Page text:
October is Breast Cancer Awareness Month. According to the National Breast Cancer Foundation, one in eight women will develop breast cancer in their lifetimes. Aside from skin cancer, breast cancer is the most common skin cancer among women. Go here to find more information and ways to support.
Kelly Crump is living her best life – with Stage 4 incurable breast cancer. Before you wonder how that could possibly be, you will quickly learn about the 2022 SI Swim Search finalist’s determination, resilience and joie de vivre. “You can be miserable and feel like a victim, but I realized I have a choice, every single day, every time I wake up,” she says. “Is it going to be a good day or a bad day? No matter what happens to me, it’s about how I react to it. I choose to try to make the best of everything I can.”
Five years ago, at 38, Crump’s life was forever changed when she felt a lump in her breast. She took immediate action and made a doctor’s appointment, which confirmed her initial thought that she had breast cancer. “As soon as I saw how dimpled the underneath of my breast was, I was like, ‘This is cancer,’” Crump shares. “I don’t have a family history of cancer; I don't have BRCA1, and I didn’t really understand it, but it was almost a bit of a known. Within five days, I had the tumor removed with a lumpectomy, and then five days later, they told me I would need chemo.”
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With a background in operations, logistics and management, Crump’s pragmatic instincts jumped in to face what lay ahead. She started to cut her hair because she knew it would fall out anyway and tried to mentally prepare. “Looking back, I was in such shock that, just like with any other trauma or hardship in someone's life, you’re getting through and there’s no kind of emotion there,” she recalls. “It’s fight or flight, and I [choose] fight. I’m the person that goes after the lion.”
Nothing is going to keep her down, not even being on her seventh drug treatment to fight against the continually mutating cancer or needing chemo every 21 days. “I was expecting to go back to work the next week or the next day, but basically what happened is I never went back,” says Crump, who was told her cancer was incurable in 2019. “It’s been very different from how I thought it would be, how I wanted it to be, but then you come to terms with it. [Not working] is probably one of the hardest aspects mentally of being in the situation that I’m in.”
As much as her Type A personality wants her to go nonstop, the reality is she has to listen to her body and take the time necessary to recover after each treatment. “The current drug I’m on, some days I’m O.K. and some days I’m not,” says Crump, who lives in London. “The biggest thing is the change in my energy. I can do one big thing a day, and I’m done. I won’t wake up for two days, no kidding, because I’ve done that. I’ve tried to get everything done, and then literally, it’s too much. I’ve really learned to pace myself, and I know what I can do and what I can’t do.”
And on her list of dos is walking 100 kilometers (a little over 62 miles). Last year she trekked that distance in the Scottish Highlands. On Nov. 11, she’ll be tackling the Sahara Desert with the organization CoppaFeel!, which is the first site she came across when she first found her lump. “I was one of very few Stage 4 incurable cancer people doing [the walk] last year,” she explains. “It was not about the physical challenge, but it was about supporting other people and helping them get through or feel better or finish the challenge. It was the most amazing experience. I initially signed up because I wanted to show people that [cancer] doesn’t always mean it’s over.”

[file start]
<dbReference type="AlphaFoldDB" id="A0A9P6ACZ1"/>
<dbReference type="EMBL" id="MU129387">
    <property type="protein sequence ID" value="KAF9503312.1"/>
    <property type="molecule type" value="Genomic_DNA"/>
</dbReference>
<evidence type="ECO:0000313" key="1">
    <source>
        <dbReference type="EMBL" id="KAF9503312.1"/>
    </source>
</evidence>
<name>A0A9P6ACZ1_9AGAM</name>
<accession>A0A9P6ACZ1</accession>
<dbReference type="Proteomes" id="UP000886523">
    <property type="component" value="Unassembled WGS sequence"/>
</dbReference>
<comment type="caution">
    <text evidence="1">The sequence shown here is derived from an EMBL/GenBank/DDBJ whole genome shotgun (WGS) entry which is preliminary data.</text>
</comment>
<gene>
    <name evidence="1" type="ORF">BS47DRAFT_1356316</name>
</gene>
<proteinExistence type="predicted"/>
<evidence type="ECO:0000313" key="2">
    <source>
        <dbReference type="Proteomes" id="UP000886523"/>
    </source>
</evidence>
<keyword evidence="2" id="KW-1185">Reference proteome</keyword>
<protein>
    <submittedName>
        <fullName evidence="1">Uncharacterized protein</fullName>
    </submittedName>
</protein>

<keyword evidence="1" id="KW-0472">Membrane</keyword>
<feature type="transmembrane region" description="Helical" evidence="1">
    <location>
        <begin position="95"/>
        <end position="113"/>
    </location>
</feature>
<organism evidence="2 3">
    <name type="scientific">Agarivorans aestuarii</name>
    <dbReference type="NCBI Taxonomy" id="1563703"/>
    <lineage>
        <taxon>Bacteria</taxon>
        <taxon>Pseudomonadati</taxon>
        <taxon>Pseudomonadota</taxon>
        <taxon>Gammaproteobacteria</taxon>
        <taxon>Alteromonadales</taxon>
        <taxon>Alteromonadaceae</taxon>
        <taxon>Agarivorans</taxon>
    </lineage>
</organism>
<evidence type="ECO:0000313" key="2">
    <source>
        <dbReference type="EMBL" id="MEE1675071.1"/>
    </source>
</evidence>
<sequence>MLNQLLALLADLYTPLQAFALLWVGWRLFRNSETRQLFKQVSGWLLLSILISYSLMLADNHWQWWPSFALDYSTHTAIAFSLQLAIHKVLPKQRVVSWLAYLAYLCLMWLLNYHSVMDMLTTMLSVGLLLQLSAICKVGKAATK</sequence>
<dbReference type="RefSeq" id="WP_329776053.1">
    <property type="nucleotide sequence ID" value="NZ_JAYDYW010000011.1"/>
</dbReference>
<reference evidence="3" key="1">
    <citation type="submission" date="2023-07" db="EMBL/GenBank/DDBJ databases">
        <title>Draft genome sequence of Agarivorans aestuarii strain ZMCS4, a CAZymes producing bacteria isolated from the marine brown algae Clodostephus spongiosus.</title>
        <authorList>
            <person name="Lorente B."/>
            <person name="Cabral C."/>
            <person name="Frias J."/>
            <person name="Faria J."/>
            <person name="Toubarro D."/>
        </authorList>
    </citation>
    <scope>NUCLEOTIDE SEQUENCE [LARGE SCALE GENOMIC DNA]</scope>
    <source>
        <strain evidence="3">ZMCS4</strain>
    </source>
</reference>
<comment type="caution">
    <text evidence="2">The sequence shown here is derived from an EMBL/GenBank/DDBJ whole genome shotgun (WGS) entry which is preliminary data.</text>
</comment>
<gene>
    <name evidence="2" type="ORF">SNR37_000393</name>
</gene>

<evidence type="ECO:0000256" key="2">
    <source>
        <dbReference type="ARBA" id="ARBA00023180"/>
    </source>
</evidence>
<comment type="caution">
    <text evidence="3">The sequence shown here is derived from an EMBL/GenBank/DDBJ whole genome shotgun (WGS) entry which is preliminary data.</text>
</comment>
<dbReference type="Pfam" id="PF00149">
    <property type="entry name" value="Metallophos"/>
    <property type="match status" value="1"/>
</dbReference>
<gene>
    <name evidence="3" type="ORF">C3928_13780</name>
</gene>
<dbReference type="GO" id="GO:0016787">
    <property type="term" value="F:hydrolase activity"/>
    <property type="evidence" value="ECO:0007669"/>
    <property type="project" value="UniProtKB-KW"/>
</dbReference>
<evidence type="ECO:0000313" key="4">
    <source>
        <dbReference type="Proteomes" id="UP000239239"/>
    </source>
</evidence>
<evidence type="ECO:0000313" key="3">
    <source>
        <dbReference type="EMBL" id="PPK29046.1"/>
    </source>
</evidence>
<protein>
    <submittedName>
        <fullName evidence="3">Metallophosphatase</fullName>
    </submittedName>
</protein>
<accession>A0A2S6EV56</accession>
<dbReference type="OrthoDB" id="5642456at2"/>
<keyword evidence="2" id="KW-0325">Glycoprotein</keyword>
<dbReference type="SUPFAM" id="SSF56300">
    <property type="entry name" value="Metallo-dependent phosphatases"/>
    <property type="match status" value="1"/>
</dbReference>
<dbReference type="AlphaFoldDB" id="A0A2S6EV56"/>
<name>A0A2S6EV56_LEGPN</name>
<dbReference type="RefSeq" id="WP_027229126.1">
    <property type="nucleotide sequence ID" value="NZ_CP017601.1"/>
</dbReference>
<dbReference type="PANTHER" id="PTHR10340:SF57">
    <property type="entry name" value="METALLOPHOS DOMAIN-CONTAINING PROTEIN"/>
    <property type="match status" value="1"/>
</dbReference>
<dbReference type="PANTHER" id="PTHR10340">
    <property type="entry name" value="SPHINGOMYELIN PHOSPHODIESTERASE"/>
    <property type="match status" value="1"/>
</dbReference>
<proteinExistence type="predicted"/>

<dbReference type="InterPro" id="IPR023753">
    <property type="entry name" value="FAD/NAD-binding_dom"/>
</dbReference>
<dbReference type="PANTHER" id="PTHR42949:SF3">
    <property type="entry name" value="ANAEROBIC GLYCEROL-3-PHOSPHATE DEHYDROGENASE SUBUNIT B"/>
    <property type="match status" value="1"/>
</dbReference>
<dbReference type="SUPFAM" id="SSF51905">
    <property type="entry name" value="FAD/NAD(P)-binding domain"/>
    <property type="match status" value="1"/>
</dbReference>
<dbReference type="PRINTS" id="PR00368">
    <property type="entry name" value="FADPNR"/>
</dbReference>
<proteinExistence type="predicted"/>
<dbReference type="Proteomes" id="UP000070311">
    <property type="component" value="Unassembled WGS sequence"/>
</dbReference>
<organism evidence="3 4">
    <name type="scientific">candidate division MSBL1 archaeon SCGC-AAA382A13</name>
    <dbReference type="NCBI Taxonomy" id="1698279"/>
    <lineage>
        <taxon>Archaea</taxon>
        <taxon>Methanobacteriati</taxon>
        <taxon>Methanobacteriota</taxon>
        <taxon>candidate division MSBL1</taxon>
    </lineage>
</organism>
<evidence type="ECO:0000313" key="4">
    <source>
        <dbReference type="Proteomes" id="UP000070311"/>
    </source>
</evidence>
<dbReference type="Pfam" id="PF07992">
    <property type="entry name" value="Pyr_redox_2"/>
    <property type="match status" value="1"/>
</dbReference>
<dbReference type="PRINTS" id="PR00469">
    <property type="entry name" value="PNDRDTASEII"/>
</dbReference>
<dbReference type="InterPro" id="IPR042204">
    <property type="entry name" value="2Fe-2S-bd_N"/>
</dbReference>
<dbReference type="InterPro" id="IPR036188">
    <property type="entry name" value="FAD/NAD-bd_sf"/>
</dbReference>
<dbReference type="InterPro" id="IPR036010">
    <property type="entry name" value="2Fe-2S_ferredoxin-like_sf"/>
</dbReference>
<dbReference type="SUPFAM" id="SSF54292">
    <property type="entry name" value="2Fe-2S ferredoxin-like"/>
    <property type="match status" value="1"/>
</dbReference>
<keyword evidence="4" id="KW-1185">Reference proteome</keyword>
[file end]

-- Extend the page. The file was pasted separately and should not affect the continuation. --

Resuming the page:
Crump is also making it her mission to inspire and empower others as a cancer influencer with her lighthearted but impactful posts on social media. Below, she continues to share her experience, especially about how hearing the word incurable gave her life and what she does to stay positive.
How do you maintain such a positive outlook through all of this?
“You can’t control things that happen in your life, but you can control how you react to them, so you wake up every day and you go, ‘O.K., I’m just going to have a good day. I’m going to really try to not focus on all the crap that’s coming through, but let’s focus on the good things that are happening, the small things, the little things. And then let’s take care of ourselves. Let’s try to eat well, let’s move our body.’ Whatever that means for that day, given the energy I have or how I’m feeling. Let’s sleep, let’s rest, let’s meditate, write some gratitude, talk to a friend, listen to some good music and get by. And also, you just got to cry. I think that’s a big thing. I cry constantly. It’s so important to show just because you’re positive doesn’t mean it doesn’t hurt. It’s O.K. to have pain. It’s O.K. to go, ‘This absolutely sucks, and this is a bad situation,’ but it’s then how do you go, ‘O.K., all right, let’s get back to it,’ because it’s a choice. You’ve got to work at it like a workout. It’s a muscle; resilience is my new thing.”
I saw on your Instagram you speak about this exact thing…
“You have to believe it, but you have to practice it, and then you also have to have discipline in the sense of when that mind goes in that direction that it can go, you got to go, ‘Oh, stop.' Either let that emotion happen, process it, get through it and move on or just try to shift your mind. I’ll be standing in Mykonos watching the sunset; it’s amazing, and I’m literally bawling my eyes out because I’m wondering if this is going to be the last time that I’m ever in this place seeing this moment. That’s the mental game and struggle of cancer when it’s at this stage, but then you have to be like, ‘Stop. Look at this. You’re experiencing this.’ Stop being in the future or stop being in the past and be here.”
Who do you lean on when you are having those thoughts?